Leslie MacLean: Kevin, I appreciate again this sharing because it’s as you just said, sometimes it seems like a small thing and I guess you can say, “Oh, I’m going to ignore that, it’s a minor thing, blah blah blah.” But we don’t want things to go on. It’s super important to…this reflection, what to do when something like this happens. How do you respond so we address the issue and it doesn’t continue? I was really happy, Kevin, that in your comments, you talked about the cumulative effect of those kind of small things and the difference between what is overt that we say everyone knows not to do and the subtle or the covert. And one of the things I’ve been paying a lot of attention to is the question of unconscious bias, that we may have beliefs and they may be very subtle, very insidious, as you say. So if you think about us as leaders, we are colleagues at GAC. We are blessed to live in a wonderful country, and yet, it has real issues and difficult discussions can be part of moving forward. We can’t resolve things if we’re not ready to face difficult things. Kevin, I know it’s a subject that elicits a lot of passion. You’ve thought about it. What kind of things should…? Dialogue is important. Reflecting on this is important. Concerted and ongoing action is also important. Could you share with me a few of the ideas you have that we can implement in this difficult time to continue making progress together?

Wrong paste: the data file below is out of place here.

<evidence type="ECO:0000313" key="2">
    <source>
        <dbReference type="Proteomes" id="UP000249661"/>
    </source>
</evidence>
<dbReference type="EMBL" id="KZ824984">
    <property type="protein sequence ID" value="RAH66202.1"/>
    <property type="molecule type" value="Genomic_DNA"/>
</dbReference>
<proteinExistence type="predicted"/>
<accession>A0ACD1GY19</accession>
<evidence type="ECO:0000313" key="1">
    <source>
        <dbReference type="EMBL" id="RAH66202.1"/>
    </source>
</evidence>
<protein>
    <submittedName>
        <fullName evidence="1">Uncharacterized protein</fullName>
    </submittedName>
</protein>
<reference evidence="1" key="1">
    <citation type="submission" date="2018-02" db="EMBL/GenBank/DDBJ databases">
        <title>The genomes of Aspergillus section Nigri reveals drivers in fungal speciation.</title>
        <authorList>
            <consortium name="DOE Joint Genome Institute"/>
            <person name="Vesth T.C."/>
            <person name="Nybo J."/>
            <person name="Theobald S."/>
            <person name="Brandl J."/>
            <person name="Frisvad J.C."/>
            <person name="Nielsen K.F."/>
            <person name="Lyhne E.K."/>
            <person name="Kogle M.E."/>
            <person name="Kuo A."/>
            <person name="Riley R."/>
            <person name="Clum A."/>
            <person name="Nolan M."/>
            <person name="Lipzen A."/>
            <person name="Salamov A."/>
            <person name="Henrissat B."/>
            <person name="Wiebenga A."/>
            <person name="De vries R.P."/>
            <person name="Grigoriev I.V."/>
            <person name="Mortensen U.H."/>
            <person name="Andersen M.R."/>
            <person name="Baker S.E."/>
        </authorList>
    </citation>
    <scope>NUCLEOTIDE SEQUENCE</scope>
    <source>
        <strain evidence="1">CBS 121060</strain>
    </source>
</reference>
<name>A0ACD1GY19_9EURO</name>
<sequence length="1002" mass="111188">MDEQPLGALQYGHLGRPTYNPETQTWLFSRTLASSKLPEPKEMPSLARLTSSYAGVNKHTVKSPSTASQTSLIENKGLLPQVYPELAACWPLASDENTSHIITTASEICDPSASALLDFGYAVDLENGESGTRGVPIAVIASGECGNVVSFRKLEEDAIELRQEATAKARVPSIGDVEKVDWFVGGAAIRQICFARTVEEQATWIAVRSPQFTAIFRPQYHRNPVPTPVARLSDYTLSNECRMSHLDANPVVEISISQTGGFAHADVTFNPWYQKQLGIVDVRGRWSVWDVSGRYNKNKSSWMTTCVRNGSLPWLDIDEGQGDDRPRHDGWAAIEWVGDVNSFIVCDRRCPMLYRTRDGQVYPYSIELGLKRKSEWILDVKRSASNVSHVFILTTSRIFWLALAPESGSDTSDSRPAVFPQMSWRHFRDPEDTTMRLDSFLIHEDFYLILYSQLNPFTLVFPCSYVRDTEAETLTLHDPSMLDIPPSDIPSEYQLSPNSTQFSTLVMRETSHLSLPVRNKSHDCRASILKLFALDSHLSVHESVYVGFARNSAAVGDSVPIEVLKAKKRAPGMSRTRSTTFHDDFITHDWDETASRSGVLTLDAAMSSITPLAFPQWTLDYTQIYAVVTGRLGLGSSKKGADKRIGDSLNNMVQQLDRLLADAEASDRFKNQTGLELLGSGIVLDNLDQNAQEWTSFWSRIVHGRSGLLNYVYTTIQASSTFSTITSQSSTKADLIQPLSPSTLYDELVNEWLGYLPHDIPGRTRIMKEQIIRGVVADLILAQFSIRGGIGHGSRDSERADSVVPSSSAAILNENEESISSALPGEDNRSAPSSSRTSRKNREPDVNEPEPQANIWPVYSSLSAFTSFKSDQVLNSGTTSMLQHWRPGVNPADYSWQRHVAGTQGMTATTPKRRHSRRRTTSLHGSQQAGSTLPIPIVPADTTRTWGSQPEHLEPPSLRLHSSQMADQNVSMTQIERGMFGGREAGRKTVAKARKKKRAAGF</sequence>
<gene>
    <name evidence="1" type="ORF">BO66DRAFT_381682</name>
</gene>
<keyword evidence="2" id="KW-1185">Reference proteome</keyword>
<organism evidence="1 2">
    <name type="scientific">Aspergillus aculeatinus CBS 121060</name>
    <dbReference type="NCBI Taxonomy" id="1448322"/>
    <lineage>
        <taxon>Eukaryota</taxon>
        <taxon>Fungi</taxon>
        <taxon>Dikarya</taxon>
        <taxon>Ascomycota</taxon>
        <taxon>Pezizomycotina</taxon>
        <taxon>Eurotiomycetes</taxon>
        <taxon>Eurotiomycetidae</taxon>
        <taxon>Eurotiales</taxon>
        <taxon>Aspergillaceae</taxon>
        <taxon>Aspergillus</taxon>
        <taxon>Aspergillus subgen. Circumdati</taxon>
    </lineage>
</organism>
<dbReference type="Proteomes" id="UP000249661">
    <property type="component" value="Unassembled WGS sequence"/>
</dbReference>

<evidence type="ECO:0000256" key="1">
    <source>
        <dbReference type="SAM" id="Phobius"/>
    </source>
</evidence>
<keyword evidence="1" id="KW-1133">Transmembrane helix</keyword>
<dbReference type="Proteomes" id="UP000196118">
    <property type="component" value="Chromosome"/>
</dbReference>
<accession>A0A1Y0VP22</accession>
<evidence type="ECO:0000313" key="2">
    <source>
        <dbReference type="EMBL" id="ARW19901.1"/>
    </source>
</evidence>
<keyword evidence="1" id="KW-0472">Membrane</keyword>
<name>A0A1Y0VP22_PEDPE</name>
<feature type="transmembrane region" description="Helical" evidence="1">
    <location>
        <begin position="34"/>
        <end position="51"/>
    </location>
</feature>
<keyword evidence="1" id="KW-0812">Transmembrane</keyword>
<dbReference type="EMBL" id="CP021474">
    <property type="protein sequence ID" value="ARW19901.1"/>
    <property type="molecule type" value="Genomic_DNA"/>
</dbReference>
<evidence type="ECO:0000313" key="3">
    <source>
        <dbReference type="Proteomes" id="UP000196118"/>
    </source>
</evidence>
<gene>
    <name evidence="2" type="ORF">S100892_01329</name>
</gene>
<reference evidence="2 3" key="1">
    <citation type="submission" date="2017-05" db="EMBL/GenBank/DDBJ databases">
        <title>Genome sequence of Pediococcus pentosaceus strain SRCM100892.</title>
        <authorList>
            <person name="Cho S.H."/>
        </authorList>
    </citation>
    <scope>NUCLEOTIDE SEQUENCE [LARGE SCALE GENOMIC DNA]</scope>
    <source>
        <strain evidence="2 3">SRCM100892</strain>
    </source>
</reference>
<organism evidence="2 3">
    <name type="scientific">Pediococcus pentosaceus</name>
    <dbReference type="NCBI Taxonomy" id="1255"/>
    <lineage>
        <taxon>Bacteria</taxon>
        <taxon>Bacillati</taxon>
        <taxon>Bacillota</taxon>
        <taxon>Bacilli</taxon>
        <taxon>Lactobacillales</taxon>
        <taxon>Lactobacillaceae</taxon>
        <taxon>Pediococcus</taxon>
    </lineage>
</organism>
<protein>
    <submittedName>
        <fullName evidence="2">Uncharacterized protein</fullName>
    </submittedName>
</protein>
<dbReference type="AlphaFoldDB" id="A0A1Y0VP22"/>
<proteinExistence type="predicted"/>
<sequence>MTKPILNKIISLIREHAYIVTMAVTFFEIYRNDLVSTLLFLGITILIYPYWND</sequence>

Kevin Lunianga: Absolutely. But before I begin, I’d like to talk about the support I’ve seen in the department. Especially among colleagues who are Black or people of colour during the events, during the death of George Floyd and the death of Ahmaud Arbery. I saw a lot of collective support. And I had colleagues—we talked about things together—and who were really present and who were able to support us. It’s a really nice thing I saw in the department. I’m very proud to be part of the visible minority community here.